This morning I sent my son off to school to face a week of K-Prep testing. Five straight days of filling in bubble sheets for hours. And as if that was not bad enough, after four days of multiple-choice tests on the fifth day he and his classmates will spend the day completing on-demand writing tasks. Who decided that a week of bubble sheets and hours of testing was good preparation for writing? The problems with on-demand writing are many and everyone who knows anything about writing knows that it does not give us any accurate information about writing ability – so the powers-that-be compound the problem by making it the final task of a long, exhausting, stressful week? Makes perfect sense in the education universe I expect, but it only serves to prove my point (yet again) that our current system of education is not about learning at all.
Can you remember the childhood joy presented by a large cardboard box? I can remember endless hours of play when the box traveled around the world and out of it – serving as a frontier fort, space ship, castle, and jungle wildlife rescue center. The options offered by a cardboard box were limited only by your imagination. This is also how I see learning – as a grand adventure without limits and boundaries.
I think my childhood cardboard box adventures are one of the reasons I love teaching. I see creating new classes as a grown up version of this exercise in imagination. In my early years as a teacher this meant cutting out windows and doors and maybe adding decorations. But then I got braver and didn’t need the box to suggest or limit my imagination. For years I simply punched out the bottom and turned the box on its side so it was more way station than destination. Now I don’t even need the box. I fold it flat and I find this gives me so much more room to play and invite others to join me. We can lie on our backs and aim for the stars and when that gets too much for us we can sit in a circle to reflect on our adventures and plot our next destination.
It is a marvelous time to be in education. There are so many tools available to support our work and our students. Even more exciting for a cardboard box adventurer like myself, there is so much information available to feed our imagination and our dreams. What we learn and investigate is not limited by the books available in our classroom or library and how we create and share those creations span almost limitless possibilities.
Yet it is also a terrible time to be in education. For too many of those plotting the course for education see learning as a series of boxes and there is nothing grand or adventurous about it. These small-minded people do not see education and learning as the cardboard boxes of my childhood or the unformed boxes of my dream classroom, these are small, uniform boxes spaced evenly on a conveyor belt, they are the tiny favor boxes designed to hold a few mints. Our educational “thought leaders” want to box up learning to contain it and they do not understand how these boundaries limit and prevent learning. Worse, they do not see how this damages our students, our teachers, and our country.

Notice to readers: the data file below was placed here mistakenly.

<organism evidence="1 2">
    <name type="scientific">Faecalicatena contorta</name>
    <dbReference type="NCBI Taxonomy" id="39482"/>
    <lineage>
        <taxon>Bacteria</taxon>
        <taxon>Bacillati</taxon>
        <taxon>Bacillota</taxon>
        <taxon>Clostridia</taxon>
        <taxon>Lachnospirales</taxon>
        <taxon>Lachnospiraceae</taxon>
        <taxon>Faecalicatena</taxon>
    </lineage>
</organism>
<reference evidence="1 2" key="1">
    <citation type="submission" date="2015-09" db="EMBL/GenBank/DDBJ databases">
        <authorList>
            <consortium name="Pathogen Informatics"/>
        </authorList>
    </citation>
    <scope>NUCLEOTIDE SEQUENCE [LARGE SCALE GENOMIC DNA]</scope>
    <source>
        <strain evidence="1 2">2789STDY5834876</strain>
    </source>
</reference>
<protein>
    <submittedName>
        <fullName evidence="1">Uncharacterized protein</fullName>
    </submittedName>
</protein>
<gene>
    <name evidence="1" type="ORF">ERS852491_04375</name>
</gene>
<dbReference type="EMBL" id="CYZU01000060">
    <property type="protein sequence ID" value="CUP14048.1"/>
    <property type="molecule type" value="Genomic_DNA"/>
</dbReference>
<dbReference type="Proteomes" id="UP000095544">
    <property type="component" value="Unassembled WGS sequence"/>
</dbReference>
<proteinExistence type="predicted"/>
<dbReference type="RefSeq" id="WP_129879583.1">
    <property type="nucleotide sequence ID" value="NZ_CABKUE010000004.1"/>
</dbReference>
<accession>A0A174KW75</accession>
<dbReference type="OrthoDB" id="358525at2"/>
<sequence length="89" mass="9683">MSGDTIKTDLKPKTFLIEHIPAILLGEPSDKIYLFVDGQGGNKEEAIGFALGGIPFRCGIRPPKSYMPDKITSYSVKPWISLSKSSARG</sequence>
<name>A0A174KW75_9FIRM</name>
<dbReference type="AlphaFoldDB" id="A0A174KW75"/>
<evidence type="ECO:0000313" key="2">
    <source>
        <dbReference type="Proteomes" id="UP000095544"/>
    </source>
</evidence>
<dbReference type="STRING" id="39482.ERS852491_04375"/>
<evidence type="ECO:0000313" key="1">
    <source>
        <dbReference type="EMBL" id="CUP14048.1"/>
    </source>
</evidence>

Today, we have grade level boxes shipped in by trucks from vast warehouses run by faceless corporations. The materials that make up these boxes are increasingly resistant to customization. They won’t hold color and they are almost impossible to cut or bend. Worst of all they are so tightly packed there is barely room to breathe let alone move once in the box. There is no assembly required. Simply unpack the box and check off the items on the manifest and you are “educated.”
Worst of all, the teacher training and professional development boxes are so large and heavy they require heavy machinery to maneuver them into place and they are so bulky they frequently knock student boxes or teacher-designed boxes into corners as well as damage and outright destroy them. Many good teachers have been killed and maimed in these incidents.
Standards are not bad things and standardization is not evil, but when we raise it up to be king then we have a problem. The emperor has no clothes and who could find them amid this welter of boxes? Learning can take place in a box but we can never forget that so much learning takes place outside the box and between the boxes. We need to let our teachers the freedom to choose their own boxes as well as the form and the shape of the boxes they use. They have the training and experience, but more so, they know their students better than anyone else. Even more urgently, we need to allow our children the freedom to design their own boxes. We are killing learning in our schools, one tiny box at a time. No one ever rode a bubble sheet to the moon.